Forests and grasslands: carbon sinks
2003, a black year
But for how long? How will the ecosystems – notably forestry ones – behave over the course of the 21st century, when the Intergovernmental Panel on Climate Change (IPCC) projections are expecting a temperature rise of two to six degrees from now until the year 2100? At this stage nobody can provide an answer with any certainty. Nevertheless, various measurements carried out on the occasion of extreme events, such as the drought which struck Europe in 2003, provide some elements of a response. And they are not necessarily reassuring. ‘That particular Summer the behaviour of the ecosystems in a way went into a reverse process,’ observes Marc Aubinet. ‘Instead of sequestering carbon, the terrestrial ecosystems released 500 Tgs of carbon into the atmosphere, in other terms a quantity which is as good as the equivalent of what is sequestered over two and a half years!’ The increase in the frequency of such extreme events thus risks significantly diminishing the sequestration potential of terrestrial ecosystems.’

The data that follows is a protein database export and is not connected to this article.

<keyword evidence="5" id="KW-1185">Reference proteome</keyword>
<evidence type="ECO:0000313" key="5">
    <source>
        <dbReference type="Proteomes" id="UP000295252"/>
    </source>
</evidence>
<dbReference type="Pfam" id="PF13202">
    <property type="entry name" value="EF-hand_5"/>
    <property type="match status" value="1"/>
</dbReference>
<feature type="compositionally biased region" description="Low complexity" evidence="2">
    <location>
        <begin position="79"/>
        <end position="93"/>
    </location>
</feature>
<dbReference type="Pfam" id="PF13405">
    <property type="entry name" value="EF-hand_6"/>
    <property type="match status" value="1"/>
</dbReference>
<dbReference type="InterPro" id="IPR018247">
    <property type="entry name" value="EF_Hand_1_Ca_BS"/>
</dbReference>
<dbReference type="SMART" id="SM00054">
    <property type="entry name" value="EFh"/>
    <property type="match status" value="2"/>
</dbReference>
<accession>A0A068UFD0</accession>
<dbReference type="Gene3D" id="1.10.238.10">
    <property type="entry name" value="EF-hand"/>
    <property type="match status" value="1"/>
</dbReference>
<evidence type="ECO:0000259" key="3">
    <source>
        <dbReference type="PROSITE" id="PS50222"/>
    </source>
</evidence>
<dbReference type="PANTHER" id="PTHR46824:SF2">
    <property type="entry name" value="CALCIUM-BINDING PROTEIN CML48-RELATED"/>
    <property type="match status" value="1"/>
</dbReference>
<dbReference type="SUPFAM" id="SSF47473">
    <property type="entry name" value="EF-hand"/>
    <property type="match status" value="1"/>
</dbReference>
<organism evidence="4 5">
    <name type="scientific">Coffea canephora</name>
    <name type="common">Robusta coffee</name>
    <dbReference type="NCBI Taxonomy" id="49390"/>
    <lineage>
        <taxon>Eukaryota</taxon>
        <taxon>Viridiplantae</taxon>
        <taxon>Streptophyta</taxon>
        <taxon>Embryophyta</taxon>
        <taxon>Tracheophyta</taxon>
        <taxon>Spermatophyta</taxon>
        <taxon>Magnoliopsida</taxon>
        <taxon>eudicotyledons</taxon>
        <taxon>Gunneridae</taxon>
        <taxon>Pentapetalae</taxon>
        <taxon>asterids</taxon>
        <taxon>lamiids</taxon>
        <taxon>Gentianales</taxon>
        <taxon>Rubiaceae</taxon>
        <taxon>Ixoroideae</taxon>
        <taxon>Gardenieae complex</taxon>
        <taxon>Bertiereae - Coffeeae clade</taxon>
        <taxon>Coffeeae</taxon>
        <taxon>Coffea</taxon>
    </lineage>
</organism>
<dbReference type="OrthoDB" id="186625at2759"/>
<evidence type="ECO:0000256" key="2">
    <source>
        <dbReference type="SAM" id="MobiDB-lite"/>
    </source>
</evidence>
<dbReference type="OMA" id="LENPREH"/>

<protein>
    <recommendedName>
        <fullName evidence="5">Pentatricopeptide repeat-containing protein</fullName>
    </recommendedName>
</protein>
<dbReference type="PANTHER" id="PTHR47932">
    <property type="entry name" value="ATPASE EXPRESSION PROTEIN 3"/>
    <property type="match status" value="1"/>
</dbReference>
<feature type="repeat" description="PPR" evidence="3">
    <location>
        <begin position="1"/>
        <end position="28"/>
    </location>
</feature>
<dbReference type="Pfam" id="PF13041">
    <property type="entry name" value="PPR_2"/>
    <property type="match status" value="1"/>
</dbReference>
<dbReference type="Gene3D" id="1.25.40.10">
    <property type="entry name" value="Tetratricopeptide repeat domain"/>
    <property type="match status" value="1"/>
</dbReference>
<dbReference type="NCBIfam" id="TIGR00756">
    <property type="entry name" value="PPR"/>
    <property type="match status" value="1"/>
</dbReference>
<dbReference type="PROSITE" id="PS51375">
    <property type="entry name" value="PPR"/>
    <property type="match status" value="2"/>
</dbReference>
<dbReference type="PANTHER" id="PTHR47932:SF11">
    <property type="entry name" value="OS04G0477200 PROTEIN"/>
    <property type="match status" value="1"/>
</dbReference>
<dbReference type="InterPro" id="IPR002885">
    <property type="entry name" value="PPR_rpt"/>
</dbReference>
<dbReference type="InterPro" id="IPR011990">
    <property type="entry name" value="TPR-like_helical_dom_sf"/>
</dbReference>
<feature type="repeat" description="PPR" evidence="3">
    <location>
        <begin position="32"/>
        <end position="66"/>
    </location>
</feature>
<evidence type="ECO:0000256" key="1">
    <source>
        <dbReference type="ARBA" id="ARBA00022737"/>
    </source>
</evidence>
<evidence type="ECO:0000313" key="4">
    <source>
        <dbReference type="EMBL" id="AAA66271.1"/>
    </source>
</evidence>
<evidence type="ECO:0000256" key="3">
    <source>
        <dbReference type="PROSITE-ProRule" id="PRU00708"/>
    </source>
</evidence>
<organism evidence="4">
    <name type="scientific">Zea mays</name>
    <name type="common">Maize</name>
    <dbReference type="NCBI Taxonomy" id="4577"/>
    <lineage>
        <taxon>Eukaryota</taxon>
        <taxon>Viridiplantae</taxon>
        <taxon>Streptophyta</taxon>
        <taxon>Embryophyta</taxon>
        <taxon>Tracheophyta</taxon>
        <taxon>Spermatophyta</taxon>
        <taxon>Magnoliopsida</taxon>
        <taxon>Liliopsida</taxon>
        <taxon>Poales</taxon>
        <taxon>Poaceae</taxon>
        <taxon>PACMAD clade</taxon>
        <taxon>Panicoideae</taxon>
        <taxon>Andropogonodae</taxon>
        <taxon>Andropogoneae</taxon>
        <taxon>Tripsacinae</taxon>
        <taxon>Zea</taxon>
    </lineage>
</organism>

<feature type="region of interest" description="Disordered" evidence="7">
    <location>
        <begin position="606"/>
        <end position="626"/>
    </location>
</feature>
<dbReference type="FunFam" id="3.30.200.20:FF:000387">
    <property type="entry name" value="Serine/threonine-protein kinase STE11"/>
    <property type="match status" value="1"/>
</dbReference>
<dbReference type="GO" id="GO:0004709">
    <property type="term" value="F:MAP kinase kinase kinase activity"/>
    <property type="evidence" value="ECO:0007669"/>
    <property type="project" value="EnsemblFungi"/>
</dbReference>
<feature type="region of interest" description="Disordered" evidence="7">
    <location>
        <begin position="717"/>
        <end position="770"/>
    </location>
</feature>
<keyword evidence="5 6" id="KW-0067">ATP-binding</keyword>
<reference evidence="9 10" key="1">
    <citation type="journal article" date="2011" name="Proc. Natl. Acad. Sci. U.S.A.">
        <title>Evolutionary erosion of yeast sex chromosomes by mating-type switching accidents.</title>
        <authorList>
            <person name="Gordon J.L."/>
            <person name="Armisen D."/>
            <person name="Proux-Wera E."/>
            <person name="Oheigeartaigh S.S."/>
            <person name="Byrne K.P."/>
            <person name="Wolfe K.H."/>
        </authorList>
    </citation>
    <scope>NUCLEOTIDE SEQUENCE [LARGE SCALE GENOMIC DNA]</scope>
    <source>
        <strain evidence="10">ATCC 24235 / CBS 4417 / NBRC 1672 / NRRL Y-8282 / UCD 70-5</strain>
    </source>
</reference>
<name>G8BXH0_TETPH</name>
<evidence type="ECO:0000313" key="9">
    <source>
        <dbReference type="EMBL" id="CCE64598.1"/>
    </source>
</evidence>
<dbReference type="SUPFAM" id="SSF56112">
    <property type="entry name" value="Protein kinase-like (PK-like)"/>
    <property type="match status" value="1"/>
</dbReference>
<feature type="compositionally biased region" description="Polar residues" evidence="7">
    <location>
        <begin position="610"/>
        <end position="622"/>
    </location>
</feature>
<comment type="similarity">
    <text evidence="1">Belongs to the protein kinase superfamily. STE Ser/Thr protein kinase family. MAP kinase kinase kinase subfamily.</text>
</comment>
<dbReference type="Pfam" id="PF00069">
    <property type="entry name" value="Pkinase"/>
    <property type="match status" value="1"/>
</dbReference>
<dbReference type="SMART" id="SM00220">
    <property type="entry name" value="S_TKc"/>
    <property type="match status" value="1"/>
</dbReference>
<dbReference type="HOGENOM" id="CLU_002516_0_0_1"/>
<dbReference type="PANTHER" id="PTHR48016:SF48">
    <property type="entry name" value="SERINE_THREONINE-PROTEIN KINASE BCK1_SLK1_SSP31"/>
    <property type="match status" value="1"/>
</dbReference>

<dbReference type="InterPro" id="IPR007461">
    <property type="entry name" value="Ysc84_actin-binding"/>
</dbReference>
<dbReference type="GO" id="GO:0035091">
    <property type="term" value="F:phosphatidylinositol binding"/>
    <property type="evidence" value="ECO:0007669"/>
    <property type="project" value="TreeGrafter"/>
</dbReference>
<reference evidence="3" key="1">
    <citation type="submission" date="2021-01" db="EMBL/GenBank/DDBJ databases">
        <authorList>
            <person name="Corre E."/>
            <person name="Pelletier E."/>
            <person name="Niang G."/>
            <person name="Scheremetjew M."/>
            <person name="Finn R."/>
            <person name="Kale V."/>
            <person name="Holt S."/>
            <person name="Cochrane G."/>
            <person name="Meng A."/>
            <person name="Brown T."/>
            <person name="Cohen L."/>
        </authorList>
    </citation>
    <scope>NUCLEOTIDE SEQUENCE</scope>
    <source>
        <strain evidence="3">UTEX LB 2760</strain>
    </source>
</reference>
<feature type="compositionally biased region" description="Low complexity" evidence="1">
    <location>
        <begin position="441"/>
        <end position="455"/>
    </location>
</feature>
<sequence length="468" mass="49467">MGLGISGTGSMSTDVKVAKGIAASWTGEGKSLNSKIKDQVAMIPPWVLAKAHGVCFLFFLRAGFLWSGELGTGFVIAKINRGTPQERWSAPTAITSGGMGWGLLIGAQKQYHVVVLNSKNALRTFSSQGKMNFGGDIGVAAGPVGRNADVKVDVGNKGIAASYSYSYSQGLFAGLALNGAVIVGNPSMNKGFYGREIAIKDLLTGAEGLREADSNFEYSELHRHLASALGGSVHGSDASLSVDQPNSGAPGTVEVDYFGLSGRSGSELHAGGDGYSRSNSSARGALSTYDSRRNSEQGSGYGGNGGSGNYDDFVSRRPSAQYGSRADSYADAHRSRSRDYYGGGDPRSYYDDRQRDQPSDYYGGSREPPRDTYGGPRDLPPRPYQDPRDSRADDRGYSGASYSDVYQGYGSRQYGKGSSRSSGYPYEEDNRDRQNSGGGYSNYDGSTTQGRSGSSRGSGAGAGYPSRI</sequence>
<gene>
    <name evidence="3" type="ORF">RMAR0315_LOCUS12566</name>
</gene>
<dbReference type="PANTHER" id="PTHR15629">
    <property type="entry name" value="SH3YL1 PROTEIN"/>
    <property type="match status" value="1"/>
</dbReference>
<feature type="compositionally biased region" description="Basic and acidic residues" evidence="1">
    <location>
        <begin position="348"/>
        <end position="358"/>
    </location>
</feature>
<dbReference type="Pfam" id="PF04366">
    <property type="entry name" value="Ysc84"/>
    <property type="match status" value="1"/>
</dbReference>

What exactly happened in 2003? It appears that two phenomena played in opposite directions. On the one hand, the drought slowed down micro-organism activity, leading to a reduction of respiration on the part of forest ecosystems and, through that, a reduction of CO2 emissions. But on the other hand it also slowed down carbon assimilation by the plants. The latter phenomenon is thought to have had greater weight than the former, leading finally to a net carbon emission. This phenomenon was not experienced everywhere: very paradoxically 2003 resulted in one of the largest sequestrations of carbon out of the thirteen years studied at Vielsalm. Why? The exact causes of this unusual behaviour remain to be discovered.